Transatlantic trip

On his first day in Europe, Bush offers soothing words but no substantive policy changes.

Published February 22, 2005 3:20PM (EST)

George W. Bush attempted to draw a line under the most acrimonious transatlantic split in a generation Monday by reaching out to Europe over the Middle East, climate change and the common values that bind the two continents. Declaring that the United States stands "proudly" in the tradition of the Magna Carta and the Declaration of the Rights of Man, Bush won applause when he told an invited audience in Brussels: "When Europe and America stand together, no problem can stand against us."

On the first day of a three-nation trip that sees him make his first visit to the headquarters of the European Union in Brussels, Bush said he backed the search by the E.U.'s 25 member states for "democratic unity."

"America supports a strong Europe because we need a strong partner in the hard work of advancing freedom in the world." Pointedly reaching out to "old Europe," he dined Monday night with French President Jacques Chirac, who championed the European opposition to the Iraq war. When a French reporter asked Bush whether relations had improved to the point where the U.S. president could invite Chirac to his ranch in Texas, Bush joked: "I'm looking for a good cowboy."

In a 32-minute speech in the ornate surroundings of the 19th century Concert Noble hall in Brussels, Bush made more substantial concessions to his former European critics. On the Middle East, he pledged American help toward implementing the road map to peace. In a warning to Israel, Bush won applause when he said: "Israel must freeze settlement activity ... and ensure that a new Palestinian state is truly viable, with contiguous territory on the West Bank. A state of scattered territories will not work."

British Prime Minister Tony Blair, who will talk about the Middle East in the formal setting of an E.U. summit with Bush Tuesday, is understood to have welcomed the president's assurance that Washington does not want a future Palestinian state to consist of South African-style "bantustans."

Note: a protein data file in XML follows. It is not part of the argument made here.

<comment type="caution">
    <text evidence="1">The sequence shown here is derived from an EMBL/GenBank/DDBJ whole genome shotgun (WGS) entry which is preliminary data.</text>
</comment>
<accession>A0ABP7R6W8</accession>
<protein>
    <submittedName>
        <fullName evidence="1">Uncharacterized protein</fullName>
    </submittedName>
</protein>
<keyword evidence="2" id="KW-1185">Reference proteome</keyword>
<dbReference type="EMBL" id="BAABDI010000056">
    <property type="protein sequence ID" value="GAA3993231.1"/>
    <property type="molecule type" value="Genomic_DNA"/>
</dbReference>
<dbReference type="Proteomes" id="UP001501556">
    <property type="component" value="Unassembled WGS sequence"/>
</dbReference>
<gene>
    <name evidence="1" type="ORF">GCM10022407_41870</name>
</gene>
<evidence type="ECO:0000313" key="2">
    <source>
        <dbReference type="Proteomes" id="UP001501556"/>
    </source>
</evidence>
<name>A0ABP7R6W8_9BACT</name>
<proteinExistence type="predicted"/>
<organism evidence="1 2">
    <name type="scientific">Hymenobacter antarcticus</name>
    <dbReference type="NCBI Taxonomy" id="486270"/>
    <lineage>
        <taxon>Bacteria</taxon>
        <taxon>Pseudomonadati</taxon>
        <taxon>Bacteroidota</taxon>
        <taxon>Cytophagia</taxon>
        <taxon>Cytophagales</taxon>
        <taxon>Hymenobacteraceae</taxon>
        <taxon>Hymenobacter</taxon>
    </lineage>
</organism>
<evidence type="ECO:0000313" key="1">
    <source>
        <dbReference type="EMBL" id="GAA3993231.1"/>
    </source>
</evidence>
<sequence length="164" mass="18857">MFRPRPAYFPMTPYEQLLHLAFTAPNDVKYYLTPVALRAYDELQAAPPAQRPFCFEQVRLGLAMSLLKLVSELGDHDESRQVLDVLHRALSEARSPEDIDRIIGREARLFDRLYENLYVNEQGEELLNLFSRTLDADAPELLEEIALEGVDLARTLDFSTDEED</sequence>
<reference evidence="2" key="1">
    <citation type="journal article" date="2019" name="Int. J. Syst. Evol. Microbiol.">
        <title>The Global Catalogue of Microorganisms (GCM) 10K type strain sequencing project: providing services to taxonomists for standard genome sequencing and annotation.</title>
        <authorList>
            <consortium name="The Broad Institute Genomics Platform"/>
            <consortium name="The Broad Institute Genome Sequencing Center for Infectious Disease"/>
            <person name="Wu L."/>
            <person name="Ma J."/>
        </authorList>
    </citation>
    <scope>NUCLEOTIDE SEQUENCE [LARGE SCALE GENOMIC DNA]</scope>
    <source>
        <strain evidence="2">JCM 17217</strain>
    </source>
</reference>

The great and the good of Europe, many of whom were invited to hear Bush's speech, appeared pleased when he addressed the sensitive issue of climate change. Conscious that he was one of the few people in the hall to have rejected the Kyoto protocol, the president went out of his way to find common ground. Using a refrain that cropped up throughout the speech about "our alliance," Bush said: "Our alliance is determined to show good stewardship of the earth -- and that requires addressing the serious, long-term challenges of global climate change. All of us expressed our views on the Kyoto protocol -- and now we must work together on the way forward."

But his conciliatory words fell short of offering substantive change on policy. Similarly, Bush offered guarded support for Europe's diplomatic efforts to persuade Iran to abandon any plans to build a nuclear bomb. But he made clear that military action was still an option. "In safeguarding the security of free nations, no option can be taken permanently off the table," he said. "Iran, however, is different from Iraq. We're in the early stages of diplomacy ... We're working closely with Britain, France and Germany ... The results of this approach now depend largely on Iran."

On Iraq, Bush made no attempt to hide the divisions. "Some European nations joined the fight to liberate Iraq, while others did not," he said in a deliberately bland passage.

Bush was given a taste of European anger when thousands of people staged a noisy protest outside the U.S. Embassy. Amid the blast of fireworks and the banging of drums, around 1,000 demonstrators from 88 different groups held flags with demands that included calls to leave Cuba and Iran alone.

By Nicholas Watts

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